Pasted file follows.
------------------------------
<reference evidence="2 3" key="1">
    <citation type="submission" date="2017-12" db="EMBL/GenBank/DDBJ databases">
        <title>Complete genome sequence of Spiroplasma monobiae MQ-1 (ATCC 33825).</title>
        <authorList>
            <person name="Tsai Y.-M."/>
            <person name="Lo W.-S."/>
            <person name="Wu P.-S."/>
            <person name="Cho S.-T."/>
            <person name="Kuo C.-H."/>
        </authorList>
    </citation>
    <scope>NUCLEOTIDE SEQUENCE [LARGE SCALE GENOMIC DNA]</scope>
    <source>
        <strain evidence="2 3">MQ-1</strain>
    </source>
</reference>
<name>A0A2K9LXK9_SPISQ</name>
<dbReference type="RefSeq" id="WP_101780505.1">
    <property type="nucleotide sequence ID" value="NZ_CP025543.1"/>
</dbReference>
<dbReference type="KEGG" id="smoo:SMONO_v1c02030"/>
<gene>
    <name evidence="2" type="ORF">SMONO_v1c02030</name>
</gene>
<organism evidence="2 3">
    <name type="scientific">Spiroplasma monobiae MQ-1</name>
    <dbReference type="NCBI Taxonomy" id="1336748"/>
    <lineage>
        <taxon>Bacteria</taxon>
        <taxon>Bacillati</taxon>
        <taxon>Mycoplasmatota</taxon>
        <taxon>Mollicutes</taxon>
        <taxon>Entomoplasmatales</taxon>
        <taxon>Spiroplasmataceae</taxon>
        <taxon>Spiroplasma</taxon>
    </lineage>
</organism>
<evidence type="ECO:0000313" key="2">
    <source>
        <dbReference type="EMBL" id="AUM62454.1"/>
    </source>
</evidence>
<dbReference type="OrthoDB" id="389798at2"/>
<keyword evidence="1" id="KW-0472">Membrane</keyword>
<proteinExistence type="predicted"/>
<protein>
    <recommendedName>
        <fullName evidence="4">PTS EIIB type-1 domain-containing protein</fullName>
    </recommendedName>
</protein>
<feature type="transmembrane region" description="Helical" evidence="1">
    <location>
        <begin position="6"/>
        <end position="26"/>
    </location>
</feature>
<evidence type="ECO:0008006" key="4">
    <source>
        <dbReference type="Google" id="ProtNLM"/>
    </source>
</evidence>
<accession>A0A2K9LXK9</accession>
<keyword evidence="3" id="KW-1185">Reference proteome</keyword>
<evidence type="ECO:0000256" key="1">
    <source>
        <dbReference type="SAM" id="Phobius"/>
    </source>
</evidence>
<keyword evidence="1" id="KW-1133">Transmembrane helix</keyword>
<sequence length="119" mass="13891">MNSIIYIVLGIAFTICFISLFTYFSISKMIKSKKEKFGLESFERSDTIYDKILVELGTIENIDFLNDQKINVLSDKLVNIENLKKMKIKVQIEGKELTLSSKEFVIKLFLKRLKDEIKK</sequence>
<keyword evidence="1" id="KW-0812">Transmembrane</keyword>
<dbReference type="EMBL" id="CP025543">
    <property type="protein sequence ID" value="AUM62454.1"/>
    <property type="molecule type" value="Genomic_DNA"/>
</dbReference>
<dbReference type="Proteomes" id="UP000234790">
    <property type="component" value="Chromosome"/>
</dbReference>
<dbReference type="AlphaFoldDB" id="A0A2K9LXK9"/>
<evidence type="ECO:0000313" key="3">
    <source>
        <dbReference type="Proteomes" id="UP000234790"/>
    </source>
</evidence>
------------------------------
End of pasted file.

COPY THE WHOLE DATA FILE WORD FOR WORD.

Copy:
<reference evidence="2 3" key="1">
    <citation type="submission" date="2017-12" db="EMBL/GenBank/DDBJ databases">
        <title>Complete genome sequence of Spiroplasma monobiae MQ-1 (ATCC 33825).</title>
        <authorList>
            <person name="Tsai Y.-M."/>
            <person name="Lo W.-S."/>
            <person name="Wu P.-S."/>
            <person name="Cho S.-T."/>
            <person name="Kuo C.-H."/>
        </authorList>
    </citation>
    <scope>NUCLEOTIDE SEQUENCE [LARGE SCALE GENOMIC DNA]</scope>
    <source>
        <strain evidence="2 3">MQ-1</strain>
    </source>
</reference>
<name>A0A2K9LXK9_SPISQ</name>
<dbReference type="RefSeq" id="WP_101780505.1">
    <property type="nucleotide sequence ID" value="NZ_CP025543.1"/>
</dbReference>
<dbReference type="KEGG" id="smoo:SMONO_v1c02030"/>
<gene>
    <name evidence="2" type="ORF">SMONO_v1c02030</name>
</gene>
<organism evidence="2 3">
    <name type="scientific">Spiroplasma monobiae MQ-1</name>
    <dbReference type="NCBI Taxonomy" id="1336748"/>
    <lineage>
        <taxon>Bacteria</taxon>
        <taxon>Bacillati</taxon>
        <taxon>Mycoplasmatota</taxon>
        <taxon>Mollicutes</taxon>
        <taxon>Entomoplasmatales</taxon>
        <taxon>Spiroplasmataceae</taxon>
        <taxon>Spiroplasma</taxon>
    </lineage>
</organism>
<evidence type="ECO:0000313" key="2">
    <source>
        <dbReference type="EMBL" id="AUM62454.1"/>
    </source>
</evidence>
<dbReference type="OrthoDB" id="389798at2"/>
<keyword evidence="1" id="KW-0472">Membrane</keyword>
<proteinExistence type="predicted"/>
<protein>
    <recommendedName>
        <fullName evidence="4">PTS EIIB type-1 domain-containing protein</fullName>
    </recommendedName>
</protein>
<feature type="transmembrane region" description="Helical" evidence="1">
    <location>
        <begin position="6"/>
        <end position="26"/>
    </location>
</feature>
<evidence type="ECO:0008006" key="4">
    <source>
        <dbReference type="Google" id="ProtNLM"/>
    </source>
</evidence>
<accession>A0A2K9LXK9</accession>
<keyword evidence="3" id="KW-1185">Reference proteome</keyword>
<evidence type="ECO:0000256" key="1">
    <source>
        <dbReference type="SAM" id="Phobius"/>
    </source>
</evidence>
<keyword evidence="1" id="KW-1133">Transmembrane helix</keyword>
<sequence length="119" mass="13891">MNSIIYIVLGIAFTICFISLFTYFSISKMIKSKKEKFGLESFERSDTIYDKILVELGTIENIDFLNDQKINVLSDKLVNIENLKKMKIKVQIEGKELTLSSKEFVIKLFLKRLKDEIKK</sequence>
<keyword evidence="1" id="KW-0812">Transmembrane</keyword>
<dbReference type="EMBL" id="CP025543">
    <property type="protein sequence ID" value="AUM62454.1"/>
    <property type="molecule type" value="Genomic_DNA"/>
</dbReference>
<dbReference type="Proteomes" id="UP000234790">
    <property type="component" value="Chromosome"/>
</dbReference>
<dbReference type="AlphaFoldDB" id="A0A2K9LXK9"/>
<evidence type="ECO:0000313" key="3">
    <source>
        <dbReference type="Proteomes" id="UP000234790"/>
    </source>
</evidence>